Dragon Ball Z Season 5 on Blu-ray is an excellent showing of one of the best story arcs from the series. Whilst the most hard core fans will still take issue with the editing applied to this release, those that can look past it or don’t mind will find an excellently presented product with high definition clear imagery and a near perfect audio experience. With tension filled moments, questions to be answered, character development in both personality and strength and some fantastically choreographed fights, Season 5 does not disappoint those following the storyline from early seasons and ups the ante to a new level. With some great extras included this is perhaps the best version of Dragon Ball Z Season 5 you can purchase and while there is still room for improvement, this is a huge step up from the orange remastered DVD set. However if you are a true 4:3 purist, you will still most likely be better off with the Dragon Box release.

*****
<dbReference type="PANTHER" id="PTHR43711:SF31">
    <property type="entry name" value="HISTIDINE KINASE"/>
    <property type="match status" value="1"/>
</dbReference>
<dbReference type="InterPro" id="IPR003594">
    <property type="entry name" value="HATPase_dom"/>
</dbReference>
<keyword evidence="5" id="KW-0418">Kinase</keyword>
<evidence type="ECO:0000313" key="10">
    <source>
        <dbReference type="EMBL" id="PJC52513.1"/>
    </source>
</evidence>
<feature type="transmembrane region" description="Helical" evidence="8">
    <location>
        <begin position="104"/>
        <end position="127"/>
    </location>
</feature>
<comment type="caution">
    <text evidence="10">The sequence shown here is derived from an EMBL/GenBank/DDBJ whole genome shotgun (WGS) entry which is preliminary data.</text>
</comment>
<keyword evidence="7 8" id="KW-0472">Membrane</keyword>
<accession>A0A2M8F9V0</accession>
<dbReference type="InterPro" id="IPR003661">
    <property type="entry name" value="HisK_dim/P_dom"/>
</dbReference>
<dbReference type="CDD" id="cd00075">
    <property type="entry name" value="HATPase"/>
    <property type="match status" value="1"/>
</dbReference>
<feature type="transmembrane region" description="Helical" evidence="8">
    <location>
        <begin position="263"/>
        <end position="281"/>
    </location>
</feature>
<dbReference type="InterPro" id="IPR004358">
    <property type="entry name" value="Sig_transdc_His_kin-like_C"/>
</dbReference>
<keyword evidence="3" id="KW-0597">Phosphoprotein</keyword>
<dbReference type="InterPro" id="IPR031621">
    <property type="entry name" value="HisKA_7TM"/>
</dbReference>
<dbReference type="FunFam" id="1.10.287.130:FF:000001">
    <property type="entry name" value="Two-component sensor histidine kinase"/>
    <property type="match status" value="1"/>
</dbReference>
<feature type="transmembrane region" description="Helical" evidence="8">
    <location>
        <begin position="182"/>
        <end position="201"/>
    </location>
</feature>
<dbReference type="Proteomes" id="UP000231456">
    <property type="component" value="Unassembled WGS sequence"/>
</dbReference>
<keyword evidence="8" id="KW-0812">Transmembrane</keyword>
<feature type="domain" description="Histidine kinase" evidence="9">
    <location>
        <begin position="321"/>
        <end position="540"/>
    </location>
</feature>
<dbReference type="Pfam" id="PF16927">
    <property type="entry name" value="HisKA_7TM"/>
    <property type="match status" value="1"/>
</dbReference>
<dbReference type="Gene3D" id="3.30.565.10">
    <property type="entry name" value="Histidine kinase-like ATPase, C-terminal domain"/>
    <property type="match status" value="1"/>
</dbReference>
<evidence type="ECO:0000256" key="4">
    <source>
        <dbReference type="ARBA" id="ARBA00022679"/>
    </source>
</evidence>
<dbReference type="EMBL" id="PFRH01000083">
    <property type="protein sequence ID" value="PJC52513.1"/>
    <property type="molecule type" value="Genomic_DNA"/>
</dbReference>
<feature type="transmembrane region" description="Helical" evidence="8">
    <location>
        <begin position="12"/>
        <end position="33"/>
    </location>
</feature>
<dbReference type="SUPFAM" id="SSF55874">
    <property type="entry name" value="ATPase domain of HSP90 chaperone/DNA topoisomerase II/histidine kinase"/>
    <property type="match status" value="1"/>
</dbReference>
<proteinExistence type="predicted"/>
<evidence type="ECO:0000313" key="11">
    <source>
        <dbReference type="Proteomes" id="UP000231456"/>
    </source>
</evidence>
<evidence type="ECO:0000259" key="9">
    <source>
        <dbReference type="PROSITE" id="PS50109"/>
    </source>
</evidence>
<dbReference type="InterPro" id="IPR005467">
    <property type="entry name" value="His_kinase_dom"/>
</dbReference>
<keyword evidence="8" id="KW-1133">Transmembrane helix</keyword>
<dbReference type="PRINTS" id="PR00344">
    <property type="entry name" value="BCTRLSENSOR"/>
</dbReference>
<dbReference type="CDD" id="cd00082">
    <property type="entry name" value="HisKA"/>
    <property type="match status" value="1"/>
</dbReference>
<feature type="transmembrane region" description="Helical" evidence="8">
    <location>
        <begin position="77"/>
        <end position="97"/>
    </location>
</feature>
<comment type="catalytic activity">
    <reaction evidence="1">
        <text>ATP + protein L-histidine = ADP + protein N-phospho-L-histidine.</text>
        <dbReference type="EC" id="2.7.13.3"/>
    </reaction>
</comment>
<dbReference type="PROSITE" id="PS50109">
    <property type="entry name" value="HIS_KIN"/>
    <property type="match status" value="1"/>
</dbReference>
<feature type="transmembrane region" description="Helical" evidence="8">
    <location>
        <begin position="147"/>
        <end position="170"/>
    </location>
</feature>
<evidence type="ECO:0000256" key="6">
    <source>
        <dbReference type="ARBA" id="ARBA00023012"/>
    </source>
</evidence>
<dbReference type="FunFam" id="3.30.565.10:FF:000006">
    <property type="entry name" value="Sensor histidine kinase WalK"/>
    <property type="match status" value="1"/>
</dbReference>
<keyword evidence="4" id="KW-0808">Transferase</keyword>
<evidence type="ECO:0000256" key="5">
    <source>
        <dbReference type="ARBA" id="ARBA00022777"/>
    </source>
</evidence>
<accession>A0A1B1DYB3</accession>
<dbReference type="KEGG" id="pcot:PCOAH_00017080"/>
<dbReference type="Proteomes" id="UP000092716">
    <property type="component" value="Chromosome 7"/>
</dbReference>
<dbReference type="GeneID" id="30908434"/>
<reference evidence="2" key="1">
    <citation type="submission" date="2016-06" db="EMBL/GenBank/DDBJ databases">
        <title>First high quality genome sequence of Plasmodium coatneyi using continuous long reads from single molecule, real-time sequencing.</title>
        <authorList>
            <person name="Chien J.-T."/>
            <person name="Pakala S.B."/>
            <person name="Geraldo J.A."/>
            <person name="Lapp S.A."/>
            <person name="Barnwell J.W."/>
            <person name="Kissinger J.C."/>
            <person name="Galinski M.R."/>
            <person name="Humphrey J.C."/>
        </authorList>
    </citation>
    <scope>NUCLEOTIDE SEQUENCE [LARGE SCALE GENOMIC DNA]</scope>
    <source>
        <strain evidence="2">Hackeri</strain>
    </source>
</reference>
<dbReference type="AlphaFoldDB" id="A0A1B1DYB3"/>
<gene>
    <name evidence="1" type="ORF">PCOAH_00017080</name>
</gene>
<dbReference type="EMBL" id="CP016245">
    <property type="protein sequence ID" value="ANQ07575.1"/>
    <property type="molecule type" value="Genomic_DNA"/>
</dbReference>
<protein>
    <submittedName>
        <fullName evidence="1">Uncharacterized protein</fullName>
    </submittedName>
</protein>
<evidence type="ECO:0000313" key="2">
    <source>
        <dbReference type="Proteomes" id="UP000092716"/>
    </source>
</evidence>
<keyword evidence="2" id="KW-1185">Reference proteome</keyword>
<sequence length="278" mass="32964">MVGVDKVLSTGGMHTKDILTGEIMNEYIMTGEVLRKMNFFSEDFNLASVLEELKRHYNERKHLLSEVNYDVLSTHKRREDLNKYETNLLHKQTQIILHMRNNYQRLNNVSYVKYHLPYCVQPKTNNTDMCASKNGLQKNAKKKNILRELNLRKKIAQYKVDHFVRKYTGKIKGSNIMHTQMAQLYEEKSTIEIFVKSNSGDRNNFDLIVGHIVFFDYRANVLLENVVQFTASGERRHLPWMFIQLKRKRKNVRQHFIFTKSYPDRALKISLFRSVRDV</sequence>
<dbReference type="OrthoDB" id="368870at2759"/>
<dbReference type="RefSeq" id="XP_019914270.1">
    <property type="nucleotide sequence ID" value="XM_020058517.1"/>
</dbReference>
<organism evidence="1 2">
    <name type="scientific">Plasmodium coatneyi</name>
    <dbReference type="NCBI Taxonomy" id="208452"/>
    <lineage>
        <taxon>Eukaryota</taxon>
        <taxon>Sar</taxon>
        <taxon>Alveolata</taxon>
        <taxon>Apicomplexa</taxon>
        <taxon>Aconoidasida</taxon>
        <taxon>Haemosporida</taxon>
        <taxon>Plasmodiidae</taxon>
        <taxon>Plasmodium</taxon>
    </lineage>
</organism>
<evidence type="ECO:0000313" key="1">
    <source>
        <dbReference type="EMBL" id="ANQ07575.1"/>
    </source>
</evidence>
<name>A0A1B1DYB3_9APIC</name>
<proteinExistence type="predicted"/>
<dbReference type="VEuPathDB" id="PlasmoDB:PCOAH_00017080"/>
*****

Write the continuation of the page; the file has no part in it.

Capsule Computers review guidelines can be found here.

Nathan Farrugia - Editor at Capsule Computers. Raised on a Super Nintendo playing Donkey Kong Country, I'm a gamer who loves consoles and handhelds. Also a massive Dragon Ball fan and competitive Pokemon player. Don't be afraid to leave comments on my articles, I love to read them and reply!